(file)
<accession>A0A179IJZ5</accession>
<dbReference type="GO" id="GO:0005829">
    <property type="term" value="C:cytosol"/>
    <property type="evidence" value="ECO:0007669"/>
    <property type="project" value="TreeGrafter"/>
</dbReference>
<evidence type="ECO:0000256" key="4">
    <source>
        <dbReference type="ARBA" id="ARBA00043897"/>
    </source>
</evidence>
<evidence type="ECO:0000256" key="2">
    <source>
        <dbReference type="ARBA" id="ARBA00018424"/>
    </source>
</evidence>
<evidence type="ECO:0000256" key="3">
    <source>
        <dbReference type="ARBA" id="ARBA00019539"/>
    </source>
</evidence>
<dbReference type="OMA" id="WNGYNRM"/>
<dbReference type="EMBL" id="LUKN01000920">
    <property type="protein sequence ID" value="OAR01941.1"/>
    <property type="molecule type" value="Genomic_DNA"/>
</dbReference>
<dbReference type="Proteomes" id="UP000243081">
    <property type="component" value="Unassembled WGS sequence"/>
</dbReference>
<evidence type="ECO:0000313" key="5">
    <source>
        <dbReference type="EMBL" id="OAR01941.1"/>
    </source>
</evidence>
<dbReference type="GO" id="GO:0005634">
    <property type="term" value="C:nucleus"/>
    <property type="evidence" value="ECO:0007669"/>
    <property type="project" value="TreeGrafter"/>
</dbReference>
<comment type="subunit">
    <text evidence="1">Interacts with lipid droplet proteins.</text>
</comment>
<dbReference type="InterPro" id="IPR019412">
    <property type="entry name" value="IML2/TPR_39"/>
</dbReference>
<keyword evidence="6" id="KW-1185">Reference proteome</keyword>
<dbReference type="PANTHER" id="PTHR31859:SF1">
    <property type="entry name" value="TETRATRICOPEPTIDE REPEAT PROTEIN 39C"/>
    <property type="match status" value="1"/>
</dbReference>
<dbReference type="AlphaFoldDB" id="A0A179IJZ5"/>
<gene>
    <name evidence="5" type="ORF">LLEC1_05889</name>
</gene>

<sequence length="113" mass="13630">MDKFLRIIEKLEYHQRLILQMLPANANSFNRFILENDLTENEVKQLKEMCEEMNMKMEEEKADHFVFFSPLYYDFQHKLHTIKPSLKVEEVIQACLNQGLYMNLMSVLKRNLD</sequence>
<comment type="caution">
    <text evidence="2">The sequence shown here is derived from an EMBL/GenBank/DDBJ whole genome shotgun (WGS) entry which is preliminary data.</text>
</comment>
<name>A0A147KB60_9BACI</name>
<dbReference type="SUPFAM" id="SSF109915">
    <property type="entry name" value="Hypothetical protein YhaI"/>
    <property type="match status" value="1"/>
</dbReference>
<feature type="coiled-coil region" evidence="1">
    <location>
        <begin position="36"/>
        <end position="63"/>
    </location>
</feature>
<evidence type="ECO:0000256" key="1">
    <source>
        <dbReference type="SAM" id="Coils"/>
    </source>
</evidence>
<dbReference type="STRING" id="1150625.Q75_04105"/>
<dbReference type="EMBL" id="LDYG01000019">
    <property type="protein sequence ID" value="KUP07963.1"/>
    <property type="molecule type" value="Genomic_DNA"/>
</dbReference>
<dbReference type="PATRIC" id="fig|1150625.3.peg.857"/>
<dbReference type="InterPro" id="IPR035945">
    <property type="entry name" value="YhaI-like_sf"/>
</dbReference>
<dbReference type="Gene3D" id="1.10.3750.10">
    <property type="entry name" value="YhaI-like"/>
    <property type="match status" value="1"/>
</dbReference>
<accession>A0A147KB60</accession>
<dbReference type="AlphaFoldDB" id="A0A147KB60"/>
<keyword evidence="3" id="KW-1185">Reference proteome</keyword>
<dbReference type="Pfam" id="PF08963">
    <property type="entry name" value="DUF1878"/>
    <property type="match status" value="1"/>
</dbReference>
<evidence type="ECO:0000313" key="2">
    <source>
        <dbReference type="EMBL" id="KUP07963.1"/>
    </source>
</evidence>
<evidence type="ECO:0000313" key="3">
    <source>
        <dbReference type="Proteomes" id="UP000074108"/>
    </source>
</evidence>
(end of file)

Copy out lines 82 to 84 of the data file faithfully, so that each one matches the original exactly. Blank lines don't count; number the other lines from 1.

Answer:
    <property type="entry name" value="YhaI-like_sf"/>
</dbReference>
<dbReference type="Gene3D" id="1.10.3750.10">